Mumbai: Current account deficit (CAD) jumped over three times to $48.7 billion, or 1.9 per cent of the country's GDP, in FY18 from $14.4 billion or 0.6 per cent in the previous year, driven by higher trade deficit, Reserve Bank said on Wednesday.
For the March quarter, CAD, which is the difference between forex receipts and payments, rose manifold to over $13 billion, or 1.9 per cent of GDP, from a low $2.6 billion, or 0.9 per cent, in the year-ago period, the RBI said.
In the December quarter, the deficit stood at a higher 2.1 per cent.
The CAD is a keenly watched space that signifies the strength of an economy from an external sector point of view and also influences the currency markets.
In 2013, the rupee was affected significantly because of a record high CAD that shot past 5 per cent of GDP.
Trade deficit for the entire fiscal shot up to $160 billion from $112.4 billion, the central bank said, adding earnings from services increased to $77.6 billion from $68.3 billion.
Gross foreign direct investment rose marginally to $61 billion, while there was a sharper moderation on a net basis to $35.6 billion from $30.3 billion in the year-ago period.
However, portfolio flows from investors zoomed-up to $22.1 billion for FY18 as against $7.6 billion in FY17.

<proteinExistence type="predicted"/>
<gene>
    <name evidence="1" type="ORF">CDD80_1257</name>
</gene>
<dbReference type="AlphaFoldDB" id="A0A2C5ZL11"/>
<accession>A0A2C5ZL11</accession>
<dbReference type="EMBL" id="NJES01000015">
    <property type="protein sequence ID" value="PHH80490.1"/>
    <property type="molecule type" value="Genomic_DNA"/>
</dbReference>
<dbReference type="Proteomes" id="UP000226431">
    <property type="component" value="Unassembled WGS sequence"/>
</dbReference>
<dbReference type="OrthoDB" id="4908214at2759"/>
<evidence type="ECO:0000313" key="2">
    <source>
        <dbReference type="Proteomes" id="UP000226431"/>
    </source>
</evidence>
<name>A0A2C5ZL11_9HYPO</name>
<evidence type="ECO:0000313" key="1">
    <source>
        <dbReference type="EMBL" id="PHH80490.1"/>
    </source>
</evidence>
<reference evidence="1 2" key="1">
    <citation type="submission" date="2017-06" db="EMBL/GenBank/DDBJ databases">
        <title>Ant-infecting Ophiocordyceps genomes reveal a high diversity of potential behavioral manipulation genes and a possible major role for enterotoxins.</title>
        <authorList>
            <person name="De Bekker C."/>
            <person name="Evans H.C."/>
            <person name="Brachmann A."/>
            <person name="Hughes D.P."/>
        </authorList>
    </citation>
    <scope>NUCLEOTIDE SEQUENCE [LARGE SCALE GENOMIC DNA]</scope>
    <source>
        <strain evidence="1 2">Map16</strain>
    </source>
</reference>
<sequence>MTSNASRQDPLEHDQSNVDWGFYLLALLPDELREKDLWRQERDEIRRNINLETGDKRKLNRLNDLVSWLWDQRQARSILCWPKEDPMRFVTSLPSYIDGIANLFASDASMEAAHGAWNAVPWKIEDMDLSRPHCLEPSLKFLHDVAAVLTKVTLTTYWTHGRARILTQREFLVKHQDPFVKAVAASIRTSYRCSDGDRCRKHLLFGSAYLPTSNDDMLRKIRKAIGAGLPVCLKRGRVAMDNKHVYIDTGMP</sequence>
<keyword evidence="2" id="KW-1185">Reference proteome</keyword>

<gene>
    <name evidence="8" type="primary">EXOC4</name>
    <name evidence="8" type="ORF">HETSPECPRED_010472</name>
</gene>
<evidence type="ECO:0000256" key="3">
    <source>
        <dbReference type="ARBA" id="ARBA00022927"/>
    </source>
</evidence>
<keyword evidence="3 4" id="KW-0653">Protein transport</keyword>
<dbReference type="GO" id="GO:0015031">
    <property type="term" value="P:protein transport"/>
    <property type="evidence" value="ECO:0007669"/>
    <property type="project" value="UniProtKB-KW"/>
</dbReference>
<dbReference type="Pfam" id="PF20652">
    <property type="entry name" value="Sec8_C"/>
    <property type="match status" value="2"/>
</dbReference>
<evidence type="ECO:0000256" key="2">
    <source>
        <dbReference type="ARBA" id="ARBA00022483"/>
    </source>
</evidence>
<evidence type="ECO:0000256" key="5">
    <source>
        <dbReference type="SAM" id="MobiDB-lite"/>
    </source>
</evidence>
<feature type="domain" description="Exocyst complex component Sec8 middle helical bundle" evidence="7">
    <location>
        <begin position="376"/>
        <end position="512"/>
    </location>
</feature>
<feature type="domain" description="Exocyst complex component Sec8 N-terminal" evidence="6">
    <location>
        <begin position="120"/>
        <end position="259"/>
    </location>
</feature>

There was an accretion of $43.6 billion to the forex reserves during the fiscal year, the apex bank said.
For the quarter, trade deficit widened to $41.6 billion primarily due to an increase in merchandise imports.
Private transfer receipts, mainly representing remittances by NRIs, were 15.1 per cent up at $18.1 billion for the quarter, it said.
The net FDI improved to $6.4 billion for the March quarter from $5 billion a year ago, while the portfolio flows were majorly impacted with a net inflow of $2.3 billion as against $10.8 billion a year ago.
Net receipts on account of non-resident deposits amounted to $4.6 billion in the reporting quarter compared to $2.7 billion a year ago, it said.
The forex kitty rose by $13.2 billion compared to $7.6 billion in the same quarter last year, it said.
Commenting on the numbers, Aditi Nayar, principal economist at domestic agency Icra said, though the numbers have deteriorated overall, it was driven largely by the massive increase in Q4 which stood at $13 billion, and was expected.
"Q4 deficit, which is close to the full year gap recorded in FY17, underscores that rising commodity prices have on the external balances of net importers like India," she said, adding the full-year rise was driven to some extent by the sharper outflow of primary income.
She also projected higher CAD for FY19 at $65-70 billion or 2.4 per cent due to higher crude prices which may average at $75/barrel in FY2019 up from $56 in FY2018, and an 8 per cent rise in net import volumes, which would boost net oil imports by $30 billion to $100 billion in FY2019.
But on a positive side, she said higher crude prices and a weaker rupee would improve remittances and the export competitiveness.